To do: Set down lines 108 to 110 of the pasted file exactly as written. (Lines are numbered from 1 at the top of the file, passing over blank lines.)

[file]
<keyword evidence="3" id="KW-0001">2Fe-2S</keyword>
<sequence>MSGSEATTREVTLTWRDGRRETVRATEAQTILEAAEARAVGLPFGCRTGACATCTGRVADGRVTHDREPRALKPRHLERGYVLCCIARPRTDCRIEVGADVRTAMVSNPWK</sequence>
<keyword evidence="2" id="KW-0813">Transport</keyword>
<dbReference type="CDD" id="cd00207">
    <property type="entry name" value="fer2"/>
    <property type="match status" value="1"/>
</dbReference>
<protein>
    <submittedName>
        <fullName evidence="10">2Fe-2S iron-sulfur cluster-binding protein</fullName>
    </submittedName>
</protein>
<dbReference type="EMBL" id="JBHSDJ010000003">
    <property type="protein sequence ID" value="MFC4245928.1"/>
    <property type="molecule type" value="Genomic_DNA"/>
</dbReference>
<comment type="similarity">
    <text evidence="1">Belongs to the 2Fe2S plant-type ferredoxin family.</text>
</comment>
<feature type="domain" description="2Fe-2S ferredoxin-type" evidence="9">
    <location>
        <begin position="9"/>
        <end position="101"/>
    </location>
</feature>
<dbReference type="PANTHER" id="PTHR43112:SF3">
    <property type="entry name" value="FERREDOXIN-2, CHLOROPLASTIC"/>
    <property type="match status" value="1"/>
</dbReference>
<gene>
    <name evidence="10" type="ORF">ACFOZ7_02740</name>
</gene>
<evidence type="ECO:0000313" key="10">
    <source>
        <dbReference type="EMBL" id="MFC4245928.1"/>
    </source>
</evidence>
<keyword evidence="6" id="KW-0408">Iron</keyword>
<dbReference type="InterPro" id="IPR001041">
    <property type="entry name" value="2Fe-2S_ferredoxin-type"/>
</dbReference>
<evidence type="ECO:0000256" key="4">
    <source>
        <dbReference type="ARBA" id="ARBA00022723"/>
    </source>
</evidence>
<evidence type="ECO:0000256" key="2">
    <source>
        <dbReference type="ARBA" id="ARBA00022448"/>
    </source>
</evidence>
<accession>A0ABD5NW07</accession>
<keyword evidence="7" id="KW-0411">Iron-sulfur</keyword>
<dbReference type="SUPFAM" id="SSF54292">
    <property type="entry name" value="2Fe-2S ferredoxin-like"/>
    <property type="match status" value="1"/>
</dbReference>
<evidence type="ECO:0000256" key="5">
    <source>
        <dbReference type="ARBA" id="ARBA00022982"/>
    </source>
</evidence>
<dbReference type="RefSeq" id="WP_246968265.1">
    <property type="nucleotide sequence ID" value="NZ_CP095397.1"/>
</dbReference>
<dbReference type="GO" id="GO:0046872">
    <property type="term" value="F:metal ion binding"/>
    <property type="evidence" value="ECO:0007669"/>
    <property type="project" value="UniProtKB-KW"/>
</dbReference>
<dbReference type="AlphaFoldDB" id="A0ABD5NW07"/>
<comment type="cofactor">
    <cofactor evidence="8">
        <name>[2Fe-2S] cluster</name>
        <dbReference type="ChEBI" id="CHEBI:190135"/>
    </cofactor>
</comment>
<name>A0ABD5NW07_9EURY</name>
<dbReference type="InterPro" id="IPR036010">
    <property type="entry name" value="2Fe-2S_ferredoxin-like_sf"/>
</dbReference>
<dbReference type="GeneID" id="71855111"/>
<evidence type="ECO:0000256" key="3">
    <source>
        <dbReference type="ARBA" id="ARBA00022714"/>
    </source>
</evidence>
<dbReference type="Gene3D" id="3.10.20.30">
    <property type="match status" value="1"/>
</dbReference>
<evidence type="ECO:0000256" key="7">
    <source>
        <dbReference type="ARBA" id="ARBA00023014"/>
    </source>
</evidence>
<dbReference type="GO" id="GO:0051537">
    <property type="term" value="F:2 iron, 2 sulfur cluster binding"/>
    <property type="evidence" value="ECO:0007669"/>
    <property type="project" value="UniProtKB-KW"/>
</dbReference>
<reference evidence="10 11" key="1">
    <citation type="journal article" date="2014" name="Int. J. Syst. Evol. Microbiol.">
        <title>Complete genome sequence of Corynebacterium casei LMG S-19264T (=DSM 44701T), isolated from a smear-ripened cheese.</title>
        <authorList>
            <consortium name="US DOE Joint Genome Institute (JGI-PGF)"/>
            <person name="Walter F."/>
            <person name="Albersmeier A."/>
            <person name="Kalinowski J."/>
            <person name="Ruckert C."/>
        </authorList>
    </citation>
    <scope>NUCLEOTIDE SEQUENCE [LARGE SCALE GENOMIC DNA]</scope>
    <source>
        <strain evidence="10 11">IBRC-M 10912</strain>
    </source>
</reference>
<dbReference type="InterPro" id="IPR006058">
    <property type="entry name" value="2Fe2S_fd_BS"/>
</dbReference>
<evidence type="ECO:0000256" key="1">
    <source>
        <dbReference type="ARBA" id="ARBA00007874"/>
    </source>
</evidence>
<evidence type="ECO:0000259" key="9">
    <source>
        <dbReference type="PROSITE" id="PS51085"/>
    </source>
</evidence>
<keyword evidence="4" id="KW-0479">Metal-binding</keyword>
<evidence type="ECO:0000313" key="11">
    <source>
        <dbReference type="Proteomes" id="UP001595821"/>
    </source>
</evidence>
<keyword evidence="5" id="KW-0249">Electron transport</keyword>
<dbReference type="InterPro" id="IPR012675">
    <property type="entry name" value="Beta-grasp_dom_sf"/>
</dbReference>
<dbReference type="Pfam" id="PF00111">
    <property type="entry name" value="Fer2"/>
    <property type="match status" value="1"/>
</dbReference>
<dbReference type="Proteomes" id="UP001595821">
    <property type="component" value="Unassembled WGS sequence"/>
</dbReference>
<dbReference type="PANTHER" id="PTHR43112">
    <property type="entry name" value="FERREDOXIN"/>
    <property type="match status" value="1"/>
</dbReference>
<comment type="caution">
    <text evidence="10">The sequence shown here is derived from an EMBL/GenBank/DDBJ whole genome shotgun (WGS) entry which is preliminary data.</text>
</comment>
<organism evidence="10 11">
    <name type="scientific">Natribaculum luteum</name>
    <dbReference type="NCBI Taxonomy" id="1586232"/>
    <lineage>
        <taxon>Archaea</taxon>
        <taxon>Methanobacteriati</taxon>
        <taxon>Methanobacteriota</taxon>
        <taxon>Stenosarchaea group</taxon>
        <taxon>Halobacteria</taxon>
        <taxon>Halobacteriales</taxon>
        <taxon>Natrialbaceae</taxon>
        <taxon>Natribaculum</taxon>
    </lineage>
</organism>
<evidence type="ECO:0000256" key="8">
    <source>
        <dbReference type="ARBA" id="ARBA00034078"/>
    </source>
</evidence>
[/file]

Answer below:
            <person name="Kalinowski J."/>
            <person name="Ruckert C."/>
        </authorList>